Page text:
Hedging G-20 Bets: Rising tide, but dangerous currents
Even as rising odds on further Fed stimulus pump up financial asset prices across the board , with some help from the ECB and BoJ, the barrage of messages from Washington on trade have kept speculation about a potential U.S.-China trade deal at a fever pitch.
Ahead of the Osaka G-20 summit this weekend, this has meant both ebullience and caution.
Ebullience has triggered a notable re-rating of global equities: over the past month, the price-earnings ratio on the S&P has increased by more than 6%, and for global equities ex-US by 4.5%
The renewed hunt for yield has also helped fuel bitcoin prices (which have spiked by over 40% just since last week). This, in turn, feeds into ongoing concern about asset price bubbles more broadly.
At the same time, the clouded global growth outlook and bets on more dovish monetary policy have driven flows to bonds: institutional holdings of government money market funds, for example, have surged over the past several weeks to a record high of $1.68 trillion.
Investors have also been extending duration: the value of global debt securities with negative yields also hit a record high this week of over $13 trillion.
At present, government bonds (mostly JGBs, Bunds and OATs) account for over 75% of outstanding negative-yielding debt securities, but the stock of corporate bonds and securitized instruments with negative yields has also increased, topping $500 billion and $1 trillion, respectively.
Pileup of negative-yielding bonds
Emerging market assets have also seen some respite, though appetite remains subdued.
Similarly, the rebound in EM currencies has been muted, highlighting concern about the economic outlook and export prospects.
On the brighter side, declining USD borrowing rates will make it easier for many EMs to meet government financing needs.
However, countries with relatively large government funding gaps, including Pakistan, Lebanon, Egypt and Brazil, remain exposed to large swings in global risk sentiment.
Moreover, any upswing in inflationary pressures amid rising oil prices and geopolitical tensions, or a stronger than anticipated rebound in business sentiment, could induce the Fed to postpone monetary stimulus, which in turn would be a renewed drag investor appetite for EMs.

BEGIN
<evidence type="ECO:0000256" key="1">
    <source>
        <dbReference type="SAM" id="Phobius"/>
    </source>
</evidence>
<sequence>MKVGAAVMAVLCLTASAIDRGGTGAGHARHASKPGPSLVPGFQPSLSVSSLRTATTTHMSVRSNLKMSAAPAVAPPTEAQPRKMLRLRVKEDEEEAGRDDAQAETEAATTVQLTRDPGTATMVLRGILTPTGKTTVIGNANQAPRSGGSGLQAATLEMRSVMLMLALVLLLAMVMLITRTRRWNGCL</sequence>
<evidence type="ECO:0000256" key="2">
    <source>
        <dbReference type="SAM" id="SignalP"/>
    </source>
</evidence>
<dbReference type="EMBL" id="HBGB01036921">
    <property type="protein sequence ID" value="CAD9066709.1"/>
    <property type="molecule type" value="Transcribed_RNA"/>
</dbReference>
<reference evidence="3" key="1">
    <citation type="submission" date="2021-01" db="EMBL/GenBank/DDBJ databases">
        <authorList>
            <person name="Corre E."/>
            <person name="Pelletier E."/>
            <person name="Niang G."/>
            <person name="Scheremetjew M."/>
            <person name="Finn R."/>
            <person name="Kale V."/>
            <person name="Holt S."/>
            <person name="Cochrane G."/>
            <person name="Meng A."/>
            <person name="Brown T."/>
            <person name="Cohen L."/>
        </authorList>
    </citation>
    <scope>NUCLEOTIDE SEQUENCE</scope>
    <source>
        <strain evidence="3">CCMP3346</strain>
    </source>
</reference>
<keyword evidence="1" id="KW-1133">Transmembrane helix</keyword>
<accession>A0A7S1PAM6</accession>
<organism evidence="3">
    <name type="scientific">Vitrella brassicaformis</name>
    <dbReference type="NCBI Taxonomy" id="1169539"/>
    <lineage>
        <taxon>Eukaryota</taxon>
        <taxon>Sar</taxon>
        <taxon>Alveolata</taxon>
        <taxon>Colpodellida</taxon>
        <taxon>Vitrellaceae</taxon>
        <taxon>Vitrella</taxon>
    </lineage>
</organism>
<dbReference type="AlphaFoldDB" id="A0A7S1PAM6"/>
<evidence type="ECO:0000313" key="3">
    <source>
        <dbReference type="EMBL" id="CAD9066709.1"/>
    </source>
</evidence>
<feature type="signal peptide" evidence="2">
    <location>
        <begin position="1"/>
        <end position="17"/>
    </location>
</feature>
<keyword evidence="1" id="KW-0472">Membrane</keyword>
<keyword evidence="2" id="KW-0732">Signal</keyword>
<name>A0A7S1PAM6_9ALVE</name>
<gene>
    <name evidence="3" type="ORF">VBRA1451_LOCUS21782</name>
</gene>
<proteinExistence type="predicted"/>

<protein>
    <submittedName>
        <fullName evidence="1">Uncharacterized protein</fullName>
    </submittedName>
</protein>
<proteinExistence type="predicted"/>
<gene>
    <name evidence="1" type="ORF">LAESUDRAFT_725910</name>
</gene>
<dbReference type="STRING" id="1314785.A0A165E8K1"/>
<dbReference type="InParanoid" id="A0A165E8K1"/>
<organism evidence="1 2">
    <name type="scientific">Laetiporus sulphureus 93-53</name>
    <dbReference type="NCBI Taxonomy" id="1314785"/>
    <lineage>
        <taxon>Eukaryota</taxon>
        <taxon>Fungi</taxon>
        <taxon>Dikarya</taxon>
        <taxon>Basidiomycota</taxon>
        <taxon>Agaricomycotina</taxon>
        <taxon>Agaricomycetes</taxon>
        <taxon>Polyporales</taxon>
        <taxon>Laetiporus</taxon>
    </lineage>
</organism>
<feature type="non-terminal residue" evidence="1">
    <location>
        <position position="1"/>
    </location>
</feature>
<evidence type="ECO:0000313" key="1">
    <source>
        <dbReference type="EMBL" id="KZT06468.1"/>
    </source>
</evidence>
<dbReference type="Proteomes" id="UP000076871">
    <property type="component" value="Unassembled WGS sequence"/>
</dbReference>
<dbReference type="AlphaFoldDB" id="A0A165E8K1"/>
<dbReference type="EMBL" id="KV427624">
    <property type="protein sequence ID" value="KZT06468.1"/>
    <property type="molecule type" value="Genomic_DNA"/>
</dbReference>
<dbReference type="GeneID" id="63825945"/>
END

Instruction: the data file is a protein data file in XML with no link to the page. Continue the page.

Maturing debt and budget deficit as % of GDP
Emerging markets look more vulnerable to climate change risks: The regulatory and policy debate on how climate change risks impact the global economy and financial system continues to heat up.
With extreme weather events leading to some $160 billion of losses in 2018 (the fourth-costliest year since 1980), estimates by Grantham Research Institute suggest that the potential value of world’s non-bank financial assets that are at risk from the impact of climate change could be anywhere from $2.5 to $24 trillion through the end of the century.
While there is growing awareness of climate change risks across the board, countries vary significantly in their level of vulnerability and ability to adapt to the adverse effects of these changes.
Looking at G20 countries in terms of exposures, sensitivities, and capacity to adapt to the negative impact of climate change, it is clear that many are relatively unprepared to mitigate fallout: on this metric, India and Indonesia look particularly fragile.
More broadly, emerging markets as a group tend to have relatively limited capacity to mobilize the domestic resources necessary for adaptation.
This represents a major tail risk to be taken seriously—not least by international investors with exposures to those countries.
While mature markets are better able to alleviate the impact of climate change on their domestic economies, they also tend to have higher levels of cross-border asset exposures, which present climate change risks.